It may seem that cleaning up Springfield will be anything but “free and easy.” But, compared to going to war against the most powerful country on Earth to get your freedom, as Sam Adams and the other Founders did, it is not nearly so hard. They gave us the tools; we have to use them. It is up to us to elect people who will enact better policies and turn the state around.

The possibility of peaceful change exists in America, and in Illinois, and it is up to us to make it happen.

Sometimes, in our gloomier moments, it may seem like this state can never be salvaged, and that too few people are paying attention, and the insiders in Springfield will always win. But, Thomas Jefferson put words into the Declaration that go to this very point: “mankind are more disposed to suffer, while evils are sufferable, than to right themselves by abolishing the forms to which they are accustomed.”

In a country like ours, most people prefer to take care of their own private affairs and be left in peace. It takes a lot to get people motivated enough to try to make political changes. First, as Jefferson wrote in the Declaration, there have to be “insufferable” evils, and “a long train of abuses and usurpations” before people will try to change their government. In other words, before ordinary citizens get motivated, things have to get really bad. And the way things are going in Illinois, that is exactly what is happening.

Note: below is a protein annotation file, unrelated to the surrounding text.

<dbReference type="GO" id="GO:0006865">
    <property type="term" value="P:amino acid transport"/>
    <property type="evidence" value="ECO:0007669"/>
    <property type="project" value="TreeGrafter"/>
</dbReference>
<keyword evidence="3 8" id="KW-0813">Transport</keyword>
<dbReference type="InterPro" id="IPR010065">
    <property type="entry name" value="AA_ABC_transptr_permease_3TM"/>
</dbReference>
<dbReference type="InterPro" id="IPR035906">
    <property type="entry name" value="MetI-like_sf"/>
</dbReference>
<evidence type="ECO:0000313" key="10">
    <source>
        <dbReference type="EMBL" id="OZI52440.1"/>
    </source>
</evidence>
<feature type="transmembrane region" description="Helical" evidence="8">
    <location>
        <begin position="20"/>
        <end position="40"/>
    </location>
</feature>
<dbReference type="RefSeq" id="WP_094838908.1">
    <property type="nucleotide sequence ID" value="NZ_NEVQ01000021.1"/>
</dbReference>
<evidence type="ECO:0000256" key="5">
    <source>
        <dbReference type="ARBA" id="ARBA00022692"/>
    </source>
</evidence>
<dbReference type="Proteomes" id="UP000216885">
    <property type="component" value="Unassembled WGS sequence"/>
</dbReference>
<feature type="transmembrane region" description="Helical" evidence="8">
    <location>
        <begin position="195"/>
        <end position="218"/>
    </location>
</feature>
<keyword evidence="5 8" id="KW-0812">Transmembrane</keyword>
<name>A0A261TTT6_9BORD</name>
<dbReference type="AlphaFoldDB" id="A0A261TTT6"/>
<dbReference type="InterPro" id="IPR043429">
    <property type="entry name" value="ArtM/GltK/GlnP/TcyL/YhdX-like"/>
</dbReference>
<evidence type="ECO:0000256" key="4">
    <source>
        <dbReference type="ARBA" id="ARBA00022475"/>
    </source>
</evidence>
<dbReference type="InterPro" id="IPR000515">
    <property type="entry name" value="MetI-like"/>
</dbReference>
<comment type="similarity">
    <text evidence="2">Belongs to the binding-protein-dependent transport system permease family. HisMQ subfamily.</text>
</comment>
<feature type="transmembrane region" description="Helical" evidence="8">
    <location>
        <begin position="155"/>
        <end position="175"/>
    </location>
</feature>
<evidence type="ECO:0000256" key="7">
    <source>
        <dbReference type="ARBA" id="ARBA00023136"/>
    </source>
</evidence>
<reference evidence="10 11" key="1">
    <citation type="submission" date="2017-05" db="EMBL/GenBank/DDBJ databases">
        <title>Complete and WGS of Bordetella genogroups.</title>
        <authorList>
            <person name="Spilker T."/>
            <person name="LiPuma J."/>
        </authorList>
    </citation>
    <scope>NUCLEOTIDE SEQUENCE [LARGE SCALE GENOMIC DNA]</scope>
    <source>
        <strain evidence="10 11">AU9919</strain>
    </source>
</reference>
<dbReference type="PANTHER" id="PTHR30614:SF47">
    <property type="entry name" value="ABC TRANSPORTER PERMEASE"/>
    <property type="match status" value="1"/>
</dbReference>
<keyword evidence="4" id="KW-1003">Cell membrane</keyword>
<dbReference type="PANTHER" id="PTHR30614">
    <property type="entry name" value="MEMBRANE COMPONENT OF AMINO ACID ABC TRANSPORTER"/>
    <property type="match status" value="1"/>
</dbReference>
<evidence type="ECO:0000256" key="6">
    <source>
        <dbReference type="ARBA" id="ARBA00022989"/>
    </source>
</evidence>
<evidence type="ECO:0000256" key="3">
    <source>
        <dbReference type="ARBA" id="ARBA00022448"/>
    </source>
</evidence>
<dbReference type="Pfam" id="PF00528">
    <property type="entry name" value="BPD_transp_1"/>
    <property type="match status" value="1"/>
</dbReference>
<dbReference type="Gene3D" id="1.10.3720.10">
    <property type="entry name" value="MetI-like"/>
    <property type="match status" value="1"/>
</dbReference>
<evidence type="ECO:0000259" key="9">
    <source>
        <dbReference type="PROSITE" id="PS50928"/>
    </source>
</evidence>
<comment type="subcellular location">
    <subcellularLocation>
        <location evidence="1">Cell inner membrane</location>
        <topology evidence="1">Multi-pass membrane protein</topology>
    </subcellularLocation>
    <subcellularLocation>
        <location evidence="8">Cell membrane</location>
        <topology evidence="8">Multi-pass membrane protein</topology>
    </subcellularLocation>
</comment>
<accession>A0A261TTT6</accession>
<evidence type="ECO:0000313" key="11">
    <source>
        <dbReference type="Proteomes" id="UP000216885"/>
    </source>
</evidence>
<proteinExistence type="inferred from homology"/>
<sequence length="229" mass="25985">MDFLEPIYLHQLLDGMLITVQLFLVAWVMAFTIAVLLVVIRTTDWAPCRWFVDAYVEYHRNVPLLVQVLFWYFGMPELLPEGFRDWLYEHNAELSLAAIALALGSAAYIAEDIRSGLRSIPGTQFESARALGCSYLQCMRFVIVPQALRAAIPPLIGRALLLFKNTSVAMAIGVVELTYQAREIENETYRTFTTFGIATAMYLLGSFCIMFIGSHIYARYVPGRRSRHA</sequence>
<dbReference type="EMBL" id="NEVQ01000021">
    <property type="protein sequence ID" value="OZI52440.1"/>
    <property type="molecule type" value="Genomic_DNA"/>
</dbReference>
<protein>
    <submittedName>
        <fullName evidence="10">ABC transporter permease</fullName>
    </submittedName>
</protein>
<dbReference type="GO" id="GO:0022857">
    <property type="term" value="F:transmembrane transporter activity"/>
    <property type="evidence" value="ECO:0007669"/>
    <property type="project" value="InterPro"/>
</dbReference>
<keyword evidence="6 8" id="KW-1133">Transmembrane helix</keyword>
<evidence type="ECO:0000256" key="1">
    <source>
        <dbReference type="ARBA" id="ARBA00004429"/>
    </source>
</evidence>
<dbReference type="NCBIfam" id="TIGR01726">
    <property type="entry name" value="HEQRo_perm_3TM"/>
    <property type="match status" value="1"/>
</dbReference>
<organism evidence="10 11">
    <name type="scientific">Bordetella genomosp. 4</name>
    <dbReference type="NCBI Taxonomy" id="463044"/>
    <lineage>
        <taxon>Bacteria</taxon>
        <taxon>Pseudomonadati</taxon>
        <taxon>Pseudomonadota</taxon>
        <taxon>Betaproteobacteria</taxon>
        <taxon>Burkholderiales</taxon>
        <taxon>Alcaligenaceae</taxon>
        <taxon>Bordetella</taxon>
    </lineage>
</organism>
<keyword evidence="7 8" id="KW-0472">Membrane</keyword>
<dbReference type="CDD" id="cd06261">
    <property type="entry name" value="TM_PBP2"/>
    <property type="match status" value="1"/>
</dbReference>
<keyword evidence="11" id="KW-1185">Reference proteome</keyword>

Second, change requires leadership by people who are committed to it, and who are motivated by the desire for liberty more than personal gain. The American Founders met this standard. If they could make a revolution in 1776, we can take the easier path of political reform in 2013.

There is a quote which has circulated among liberty-loving Americans, which is attributed to Samuel Adams: “It does not require a majority to prevail, but rather an irate, tireless minority keen to set brushfires of freedom in the minds of men.” Old Sam probably didn’t actually say this, but the point is still good. It takes an active and energetic minority, who need to motivate their fellow citizens, and show them a path to reform and change.

An inspiring example of a tireless and active patriot was Paul Revere. We remember his name because of his midnight ride, to warn the people that the British Army was on the march. But scholarly studies show he played a much bigger role than that one, dramatic mission. Paul Revere helped to create organizations that pushed for change, and he helped to bridge the gaps between different groups, which otherwise might have wasted their time working at cross purposes. Paul Revere helped mobilized the anti-British movement by forming a network of groups, which were all working in the same cause.

This explains why it was Paul Revere who was chosen to ride out into the countryside in the middle of the night to warn the minutemen that the redcoats were marching out of Boston. Paul Revere knew everyone in the movement, and they all knew him. He was a leader and a network-builder. Everyone knew he was in it for the cause of freedom, not for himself, and they trusted him.

Paul Revere is a good model for the modern patriot.

Illinois is ripe, indeed over-ripe, for reform. The system is broken and and politics as usual won’t fix it. We need activists like Adams, Jefferson and Revere.

We also need liberty focused candidates to run for state legislative offices. Could you be one of them?

It is up to us to bring peaceful and democratic change to our state and to our country.

We can do it. We have to, and we will.

Happy Independence Day.

God Bless America.